So I unload the exuberant plants and begin the process of planting them.  It starts out well enough.  I put fresh soil in the planters (mainly because I hate bugs and am always paranoid about what is living in the remains of last years Floricide vessel) and begin planting the flowers.  The first pot is beautiful – well planned, lots of textures and color.  While still small, the plants are deserving of an upcoming cover of “House Beautiful” of something like that.  They are awesome.  The second pot is nice.  I’m getting tired and hot by now and the planning is slowly going out the window.  By the last pot I’m just throwing dirt and plants together in a pot and muttering “you’re a plant.  Fend for yourself”.  Then I spray the whole thing down with water and go inside and lay down with a cold beverage.

Things get better for awhile.  I water the plants religiously and I talk to them and congratulate them (even the sad ones in the last pot) for surviving and getting an opportunity to live with me.  It’s false hope that I’m spreading.  I know that now, but at the time – at the time of temporary insanity/amnesia – I think I actually believe the lies I am spewing at the defenseless petunias.

Then it gets hot.  I don’t feel like standing outside with a hose for 20 minutes watering plants.  So I start only watering them every other day.  And as it gets hotter, the watering sessions last a shorter and shorter amount of time, until finally I go outside and just glance at the hose that is laying forlornly beside the wilting (and likely whimpering) plants and that’s enough.  That glance serves as the death knell for petunias everywhere.  From that point forward no one gets water unless it comes from the sky.  Within a week or so, the plants are dead.  A week or so later and they are crispy little reminders of dreams that had been.

So, as you get ready for your weekend – perhaps doing some spring cleaning or planting remember me.  I’ll be heading to Home Depot soon, and the plants had better be ready.  It’s time for spring.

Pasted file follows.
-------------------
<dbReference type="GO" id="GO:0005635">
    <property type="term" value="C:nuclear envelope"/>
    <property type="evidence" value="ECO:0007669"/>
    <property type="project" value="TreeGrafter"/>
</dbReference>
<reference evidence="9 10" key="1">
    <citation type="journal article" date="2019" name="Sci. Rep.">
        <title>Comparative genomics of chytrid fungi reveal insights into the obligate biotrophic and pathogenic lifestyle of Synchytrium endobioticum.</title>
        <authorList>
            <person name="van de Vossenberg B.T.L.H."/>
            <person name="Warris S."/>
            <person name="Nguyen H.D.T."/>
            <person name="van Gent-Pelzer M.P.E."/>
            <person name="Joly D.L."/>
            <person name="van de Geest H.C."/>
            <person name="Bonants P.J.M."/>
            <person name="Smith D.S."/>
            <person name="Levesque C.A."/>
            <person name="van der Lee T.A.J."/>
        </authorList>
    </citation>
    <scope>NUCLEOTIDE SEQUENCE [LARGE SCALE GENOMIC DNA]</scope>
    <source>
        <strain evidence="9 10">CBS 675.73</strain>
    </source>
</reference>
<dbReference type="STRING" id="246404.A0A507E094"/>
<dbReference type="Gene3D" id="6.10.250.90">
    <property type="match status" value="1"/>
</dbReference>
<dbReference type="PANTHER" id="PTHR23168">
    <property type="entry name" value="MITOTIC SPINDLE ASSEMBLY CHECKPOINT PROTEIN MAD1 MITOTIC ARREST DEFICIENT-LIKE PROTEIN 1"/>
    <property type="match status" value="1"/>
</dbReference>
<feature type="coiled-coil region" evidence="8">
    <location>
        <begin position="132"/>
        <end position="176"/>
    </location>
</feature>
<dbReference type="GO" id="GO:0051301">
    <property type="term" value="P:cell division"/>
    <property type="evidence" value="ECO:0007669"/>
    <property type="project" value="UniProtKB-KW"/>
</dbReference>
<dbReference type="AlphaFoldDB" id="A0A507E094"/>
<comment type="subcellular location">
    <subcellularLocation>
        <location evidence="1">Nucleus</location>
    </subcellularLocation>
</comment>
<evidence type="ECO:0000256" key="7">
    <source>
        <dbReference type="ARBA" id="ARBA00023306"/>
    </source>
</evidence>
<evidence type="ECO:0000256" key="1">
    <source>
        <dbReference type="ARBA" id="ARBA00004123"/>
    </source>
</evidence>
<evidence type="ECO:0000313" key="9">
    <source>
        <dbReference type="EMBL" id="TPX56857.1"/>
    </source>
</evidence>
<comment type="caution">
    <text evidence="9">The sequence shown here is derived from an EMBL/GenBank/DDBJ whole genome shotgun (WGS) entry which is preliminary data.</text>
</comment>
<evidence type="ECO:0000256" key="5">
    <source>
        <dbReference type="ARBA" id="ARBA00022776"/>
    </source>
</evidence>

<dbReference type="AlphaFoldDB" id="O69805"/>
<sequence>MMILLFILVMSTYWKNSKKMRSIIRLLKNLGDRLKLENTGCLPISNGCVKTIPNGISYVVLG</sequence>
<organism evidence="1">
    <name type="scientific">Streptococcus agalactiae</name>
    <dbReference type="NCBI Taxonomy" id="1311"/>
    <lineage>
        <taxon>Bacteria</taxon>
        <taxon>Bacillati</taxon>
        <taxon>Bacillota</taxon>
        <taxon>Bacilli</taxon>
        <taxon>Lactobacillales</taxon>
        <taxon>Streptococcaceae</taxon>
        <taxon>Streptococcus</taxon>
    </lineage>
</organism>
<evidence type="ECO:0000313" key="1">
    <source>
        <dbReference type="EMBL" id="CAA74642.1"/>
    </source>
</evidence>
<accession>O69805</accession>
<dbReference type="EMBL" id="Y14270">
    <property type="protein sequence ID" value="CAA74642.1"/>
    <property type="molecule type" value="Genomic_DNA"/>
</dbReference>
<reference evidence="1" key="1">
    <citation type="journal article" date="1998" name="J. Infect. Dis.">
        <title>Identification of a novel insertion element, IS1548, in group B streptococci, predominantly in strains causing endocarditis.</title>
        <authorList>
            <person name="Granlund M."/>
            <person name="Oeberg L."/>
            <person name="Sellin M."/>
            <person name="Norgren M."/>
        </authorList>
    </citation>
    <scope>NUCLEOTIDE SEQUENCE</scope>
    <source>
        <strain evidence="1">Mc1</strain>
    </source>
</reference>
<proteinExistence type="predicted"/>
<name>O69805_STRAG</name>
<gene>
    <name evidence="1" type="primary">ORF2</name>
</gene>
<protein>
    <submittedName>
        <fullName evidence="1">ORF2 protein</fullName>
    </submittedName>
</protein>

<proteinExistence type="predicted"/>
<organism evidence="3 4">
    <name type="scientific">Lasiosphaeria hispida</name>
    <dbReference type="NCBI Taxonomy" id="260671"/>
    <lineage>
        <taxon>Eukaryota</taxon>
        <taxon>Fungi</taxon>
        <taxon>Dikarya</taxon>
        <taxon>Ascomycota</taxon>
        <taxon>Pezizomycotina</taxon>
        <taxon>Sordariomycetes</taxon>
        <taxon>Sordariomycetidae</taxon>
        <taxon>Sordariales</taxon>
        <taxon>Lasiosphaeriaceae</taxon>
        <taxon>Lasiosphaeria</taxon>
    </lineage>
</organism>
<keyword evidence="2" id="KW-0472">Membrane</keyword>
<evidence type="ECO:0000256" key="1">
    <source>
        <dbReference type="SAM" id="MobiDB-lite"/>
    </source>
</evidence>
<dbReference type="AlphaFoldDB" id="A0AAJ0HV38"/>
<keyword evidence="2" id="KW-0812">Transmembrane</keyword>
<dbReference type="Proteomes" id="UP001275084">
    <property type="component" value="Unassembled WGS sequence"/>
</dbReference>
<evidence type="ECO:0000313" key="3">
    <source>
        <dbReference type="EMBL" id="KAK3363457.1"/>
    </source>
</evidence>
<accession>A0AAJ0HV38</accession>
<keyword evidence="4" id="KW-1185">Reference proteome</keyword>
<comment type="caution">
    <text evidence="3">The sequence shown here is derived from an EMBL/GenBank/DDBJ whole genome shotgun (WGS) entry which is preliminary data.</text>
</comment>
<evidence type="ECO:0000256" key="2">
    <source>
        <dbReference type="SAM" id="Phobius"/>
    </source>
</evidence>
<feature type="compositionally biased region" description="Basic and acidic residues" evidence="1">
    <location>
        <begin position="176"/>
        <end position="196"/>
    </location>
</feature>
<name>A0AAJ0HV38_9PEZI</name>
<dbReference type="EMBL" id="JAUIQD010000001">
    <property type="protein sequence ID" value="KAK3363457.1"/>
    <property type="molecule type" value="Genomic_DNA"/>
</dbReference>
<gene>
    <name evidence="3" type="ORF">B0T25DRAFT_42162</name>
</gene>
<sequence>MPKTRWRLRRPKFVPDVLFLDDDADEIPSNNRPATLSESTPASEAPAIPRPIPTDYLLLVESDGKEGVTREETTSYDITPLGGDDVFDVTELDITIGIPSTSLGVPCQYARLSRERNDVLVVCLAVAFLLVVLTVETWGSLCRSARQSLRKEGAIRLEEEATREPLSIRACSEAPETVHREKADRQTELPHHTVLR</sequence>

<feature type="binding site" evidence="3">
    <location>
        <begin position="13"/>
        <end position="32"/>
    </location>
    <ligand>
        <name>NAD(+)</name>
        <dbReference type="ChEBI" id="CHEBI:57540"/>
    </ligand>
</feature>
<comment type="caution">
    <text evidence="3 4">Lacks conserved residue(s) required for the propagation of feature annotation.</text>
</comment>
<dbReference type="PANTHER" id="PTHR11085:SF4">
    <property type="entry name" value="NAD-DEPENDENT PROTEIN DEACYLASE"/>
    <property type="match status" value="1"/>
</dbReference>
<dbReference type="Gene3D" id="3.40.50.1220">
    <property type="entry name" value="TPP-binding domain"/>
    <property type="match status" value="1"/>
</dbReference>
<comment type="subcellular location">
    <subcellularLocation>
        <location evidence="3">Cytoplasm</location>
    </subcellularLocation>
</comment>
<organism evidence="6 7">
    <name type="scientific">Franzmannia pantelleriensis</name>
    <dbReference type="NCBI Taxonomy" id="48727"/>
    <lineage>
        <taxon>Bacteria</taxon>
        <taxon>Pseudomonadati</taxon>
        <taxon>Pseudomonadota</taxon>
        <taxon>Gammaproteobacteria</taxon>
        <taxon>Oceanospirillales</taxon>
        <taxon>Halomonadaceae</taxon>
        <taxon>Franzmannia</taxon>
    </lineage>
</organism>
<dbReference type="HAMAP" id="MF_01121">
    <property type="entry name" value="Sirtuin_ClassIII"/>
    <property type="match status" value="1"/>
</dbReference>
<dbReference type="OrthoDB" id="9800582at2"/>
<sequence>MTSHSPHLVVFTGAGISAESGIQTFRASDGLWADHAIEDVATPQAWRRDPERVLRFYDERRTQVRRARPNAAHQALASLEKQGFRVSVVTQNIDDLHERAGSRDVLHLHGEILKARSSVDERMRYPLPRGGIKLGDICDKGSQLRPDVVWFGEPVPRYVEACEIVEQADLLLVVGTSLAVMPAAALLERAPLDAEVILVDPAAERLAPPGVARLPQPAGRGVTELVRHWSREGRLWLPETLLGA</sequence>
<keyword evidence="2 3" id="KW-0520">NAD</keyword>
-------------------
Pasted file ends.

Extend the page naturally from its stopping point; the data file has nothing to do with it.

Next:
It’s all a rich tapestry…

This isn’t my first time blogging and likely may not be my last.  I grew up with the dream of being a writer.  I remember sitting with my family in front of the television watching something scintillating like “Starsky and Hutch” or perhaps “Kojak” as we youngsters of the 70’s were wont to do.  I was around seven and carried a notepad with me pretty much 24/7 and rather than watching the amazing acting of Telly Savalas or David Soul – I wrote.  I was writing a novel, you see.  A novel that was, looking back on it, a direct plagiarism of the Shakespearean prose of whatever Nancy Drew tale I had just finished reading.  But I was writing.  Was it good?  No.  But I loved it.  I remember thinking that this is what my life was supposed to be.  Just me, books and words.  Some of those words I would read and some I would write, because as a writer I am also a reader.  And I love both.

Life is filled with turns and twists and some of those are harsh realities.  I learned that I would not make money writing and gave up the dream.  But to be honest, nothing ever really replaced it.  Writing wasn’t a dream like becoming a pop star or flying to the moon on a spaceship shaped like a polka dotted dinosaur.  It was less a dream and more of who I was.  And, who I still am.  I wish I could write for a living.  Use words and tell stories and actually still be able to pay my bills.  But alas, so far that dream is still a long ways away.  Perhaps I will get there someday.  Perhaps someday I can write a novel or a series of essays or a memoir and I will actually make a living from it.  But until then, writing is living for me.  And it’s something I need to get back to.

So this blog is going to be a site where I tell stories of things that I see or have experienced.  I titled this post “It’s all a rich tapestry…” because that’s how I see the world.  Everything is just a rich tapestry.  We are all threads that make up the amazing colors and textures.  Without any one of us, the tapestry loses something.  We all have something to give.   So, be the beautiful cyan thread that weaves through the sky, or the celadon fiber that creates a blade of grass.   Everyone has something to give.  Writing is what I will share with you.  It may not be perfect.  But it’s my thread of the tapestry.  I hope you will enjoy it.